PCB Design Thread

Figured I’d start a PCB design thread, where we can swap ideas and help each other out with design challenges.

Some useful links:

PCB Design


KiCad EDA - Freeware, open source PCB design suite. Commonly used in the mechanical keyboard community.

Stormbard’s KiCad footprint repo - Has Cherry MX and other basic footprints commonly used with PCBs.
Ai03’s MX-Alps hybrid footprint repo - Has nice Cherry MX/Alps hybrid footprints. Useful if you’re planning on offering more switch compatibility with your project.

There are other good footprint repos floating around. I don’t have links atm, but people can suggest/post more.

Deskthority Wiki - KiCad PCB Design Guide - A basic dive into keyboard PCB design.

Ruiqi Mao’s PCB Design Guide - A better, more in-depth guide for a basic mechanical keyboard PCB.

Other PCB Design Software

AutoDesk Eagle - Not free, but is very capable. Has a canvas limit within the free version that’s smaller than a 60%+ PCB, but for smaller macropads etc. it works great.

skullydazed’s Footprint Repo for Eagle


Github - QMK Firmware - Commonly used keyboard firmware, very easy to implement for basic designs with web-based tools.

QMK Configurator - Online QMK firmware configurator for existing boards (ones pushed to the QMK repo). Can compile .hex files.

KBfirmware - Online QMK firmware configurator and .hex compiler. Useful for handwired boards.


yeah i really need to start making pcbs

I’ve used kicad but sometimes things get a bit frustrating

it doesn’t seem to just easily work like other programs

kicad is definitely finnicky to start. I for one really dislike the library management. I’ve migrated to Altium so I’m not super well-versed on kicad atm, but someone like @donutcat could probably give guidance. I know his PCBs are all done in kicad.

There’s def people way better at Kicad than I am, but I’ll help where I can.

Autodesk basically killed Eagle with that subscription model for advanced hobbyists, those who needs more than the free version has to offer but doesn’t have a reason for a high monthly payment to access the features the paid versions have. :frowning:

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Thanks for this, it’s like a neat quickstart.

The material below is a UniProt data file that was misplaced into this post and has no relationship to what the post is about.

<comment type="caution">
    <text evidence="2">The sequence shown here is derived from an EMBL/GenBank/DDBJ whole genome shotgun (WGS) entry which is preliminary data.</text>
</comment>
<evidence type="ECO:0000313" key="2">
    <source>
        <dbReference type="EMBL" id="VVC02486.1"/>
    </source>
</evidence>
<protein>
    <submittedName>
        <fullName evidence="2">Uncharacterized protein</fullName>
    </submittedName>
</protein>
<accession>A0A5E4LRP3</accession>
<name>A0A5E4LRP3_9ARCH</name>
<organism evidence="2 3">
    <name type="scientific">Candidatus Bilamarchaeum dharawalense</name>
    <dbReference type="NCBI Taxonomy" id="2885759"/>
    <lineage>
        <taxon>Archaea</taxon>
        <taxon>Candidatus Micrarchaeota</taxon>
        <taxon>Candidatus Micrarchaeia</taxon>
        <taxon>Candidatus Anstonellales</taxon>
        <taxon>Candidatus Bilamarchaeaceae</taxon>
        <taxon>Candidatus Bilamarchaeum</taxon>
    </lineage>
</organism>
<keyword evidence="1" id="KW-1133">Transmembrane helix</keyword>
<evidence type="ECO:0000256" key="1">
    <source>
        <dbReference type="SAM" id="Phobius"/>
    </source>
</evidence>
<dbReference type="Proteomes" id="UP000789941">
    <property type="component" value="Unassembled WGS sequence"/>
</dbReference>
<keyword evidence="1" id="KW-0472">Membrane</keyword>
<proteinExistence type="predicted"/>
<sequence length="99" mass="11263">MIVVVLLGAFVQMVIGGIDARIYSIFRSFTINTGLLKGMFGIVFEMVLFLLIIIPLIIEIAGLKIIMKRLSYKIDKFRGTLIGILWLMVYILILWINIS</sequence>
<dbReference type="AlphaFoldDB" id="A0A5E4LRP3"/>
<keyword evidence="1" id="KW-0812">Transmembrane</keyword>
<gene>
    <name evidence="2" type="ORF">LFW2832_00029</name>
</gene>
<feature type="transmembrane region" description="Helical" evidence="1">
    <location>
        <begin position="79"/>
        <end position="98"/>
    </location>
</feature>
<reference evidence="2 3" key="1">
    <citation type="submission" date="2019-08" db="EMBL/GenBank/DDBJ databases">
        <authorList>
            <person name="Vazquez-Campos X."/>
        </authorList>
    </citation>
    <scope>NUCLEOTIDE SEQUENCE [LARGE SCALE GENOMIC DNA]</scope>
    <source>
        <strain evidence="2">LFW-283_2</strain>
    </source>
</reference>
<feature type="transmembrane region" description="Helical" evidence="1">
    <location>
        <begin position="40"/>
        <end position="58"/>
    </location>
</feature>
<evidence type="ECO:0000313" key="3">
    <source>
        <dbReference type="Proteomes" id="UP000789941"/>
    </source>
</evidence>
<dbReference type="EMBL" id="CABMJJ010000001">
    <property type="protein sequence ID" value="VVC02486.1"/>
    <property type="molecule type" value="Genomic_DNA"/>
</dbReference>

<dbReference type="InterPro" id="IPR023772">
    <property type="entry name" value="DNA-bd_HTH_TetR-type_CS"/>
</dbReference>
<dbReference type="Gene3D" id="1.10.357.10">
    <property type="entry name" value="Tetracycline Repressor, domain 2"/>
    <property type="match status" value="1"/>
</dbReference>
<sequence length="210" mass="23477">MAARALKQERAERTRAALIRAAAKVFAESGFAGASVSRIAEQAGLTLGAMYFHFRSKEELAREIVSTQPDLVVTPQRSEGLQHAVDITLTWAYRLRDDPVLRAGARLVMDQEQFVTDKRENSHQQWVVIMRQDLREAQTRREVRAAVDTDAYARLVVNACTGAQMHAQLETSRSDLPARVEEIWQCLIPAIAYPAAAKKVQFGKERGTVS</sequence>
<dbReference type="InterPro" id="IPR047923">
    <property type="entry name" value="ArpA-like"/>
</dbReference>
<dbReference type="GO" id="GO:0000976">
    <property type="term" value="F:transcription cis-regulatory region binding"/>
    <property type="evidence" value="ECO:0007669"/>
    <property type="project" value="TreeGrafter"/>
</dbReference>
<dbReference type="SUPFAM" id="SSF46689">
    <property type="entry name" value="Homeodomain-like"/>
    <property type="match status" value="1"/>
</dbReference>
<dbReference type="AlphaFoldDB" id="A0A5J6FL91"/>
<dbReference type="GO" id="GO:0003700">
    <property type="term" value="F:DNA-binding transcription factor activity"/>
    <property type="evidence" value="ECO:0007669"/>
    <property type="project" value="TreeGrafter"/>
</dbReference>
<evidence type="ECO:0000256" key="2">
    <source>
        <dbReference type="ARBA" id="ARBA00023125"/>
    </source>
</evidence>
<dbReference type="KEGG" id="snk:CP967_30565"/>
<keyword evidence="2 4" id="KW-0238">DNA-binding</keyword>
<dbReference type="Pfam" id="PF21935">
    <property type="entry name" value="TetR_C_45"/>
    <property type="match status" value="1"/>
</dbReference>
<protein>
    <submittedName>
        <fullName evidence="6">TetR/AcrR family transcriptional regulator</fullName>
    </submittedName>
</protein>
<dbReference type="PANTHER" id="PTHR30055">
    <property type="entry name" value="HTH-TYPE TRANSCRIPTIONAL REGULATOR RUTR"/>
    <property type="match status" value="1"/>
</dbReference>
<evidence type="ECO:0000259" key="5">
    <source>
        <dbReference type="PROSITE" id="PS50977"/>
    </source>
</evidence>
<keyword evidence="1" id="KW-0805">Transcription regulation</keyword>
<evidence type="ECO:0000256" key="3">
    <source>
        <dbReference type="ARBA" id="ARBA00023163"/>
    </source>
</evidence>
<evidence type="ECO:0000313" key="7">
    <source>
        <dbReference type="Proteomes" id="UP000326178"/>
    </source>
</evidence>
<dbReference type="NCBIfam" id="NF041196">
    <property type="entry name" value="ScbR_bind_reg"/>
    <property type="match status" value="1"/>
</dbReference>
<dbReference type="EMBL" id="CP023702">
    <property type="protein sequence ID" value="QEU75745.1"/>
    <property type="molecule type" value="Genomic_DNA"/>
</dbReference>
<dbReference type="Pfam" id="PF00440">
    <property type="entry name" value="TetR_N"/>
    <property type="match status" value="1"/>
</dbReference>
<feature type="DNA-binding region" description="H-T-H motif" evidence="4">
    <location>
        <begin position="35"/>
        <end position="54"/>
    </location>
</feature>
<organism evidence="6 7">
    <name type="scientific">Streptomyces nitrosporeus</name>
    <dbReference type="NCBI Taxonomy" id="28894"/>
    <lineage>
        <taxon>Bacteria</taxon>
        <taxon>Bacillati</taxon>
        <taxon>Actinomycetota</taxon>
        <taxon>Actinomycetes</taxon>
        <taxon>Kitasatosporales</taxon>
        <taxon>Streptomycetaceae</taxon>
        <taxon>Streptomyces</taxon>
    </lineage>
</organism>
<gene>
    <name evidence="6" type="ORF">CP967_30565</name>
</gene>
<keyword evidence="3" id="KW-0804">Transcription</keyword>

I’ve been meaning to look into making keyboard PCBs as a hobby and an opportunity to learn more about electronics so this is neat!

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I remember going with Eagle back before the Autodesk days and being heartbroken that there was a 100x100 canvas area.

For most hobbyists that is enough. Not so much for custom keyboards. :frowning:

Yeah, I’d struggle a little bit to put a ScrabblePad in 100x100 :stuck_out_tongue:

Can we get Skully’s libraries in the OP @hineybush? It’s got some awesome footprints. https://github.com/skullydazed/clueboard_eagle

Yep I can add that.

i think i was told by haata there are a lot of libraries from the mech keys discord design page,…links to git hub libraries

don’t remember the exact info

I think you should add that you can use eagle for free with the students license for 3 years.

I’ve been using Autodesk Fusion 360 for my keyboard’s PCB. It’s much more manual, but it’s definitely worked for me. It is free for hobbyists, but it’s a full CAD/CAM package, so you have to basically do everything that Eagle does manually. I glanced at Eagle, but yeah, that price tag for keyboard-sized boards is a show-stopper.

Tweeted by Dave Jones, from the EEVblog, about half an hour ago:

@AltiumDesigner have been deliberately crippling Circuit Maker all these years?


What say you @upverter ?
(Circuit Maker is to become Upverter Desktop, & the crippling code is set to remain)

The post on the forum is here, containing more details.

Never used Circuit Maker before, and I don’t think I ever will after that.

I’d also say a link to QMK’s discord may be a good idea. There is a specific hardware channel in the discord server, and a lot of people willing to help out.

Here are some interesting PCB repos:


If you’re a student, you get Eagle for free. I recommend it, it’s very easy to learn and to use. I think KiCad has more features, though.

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I’m not a student for over a decade now… :no_mouth:

I want to take on a new keeb project for the summer and I’ve decided I want to make a PCB. I’ve completed a couple of handwired builds, so I thought I would try something new. I’m not oblivious to the steep learning curve of KiCAD, nor manufacturing costs (minimum orders, etc.), but I’m willing to take it one step at a time and see where it goes.

My first question for all of you is if I conceptually have the idea correct. Basically, for a given layout, I want to solder switches, diodes, and a Teensy++ to a PCB, very much like @rockydbull 's Catch22. This is basically the same concept as handwiring but with less me squinting to see if I soldered wires together properly, yes?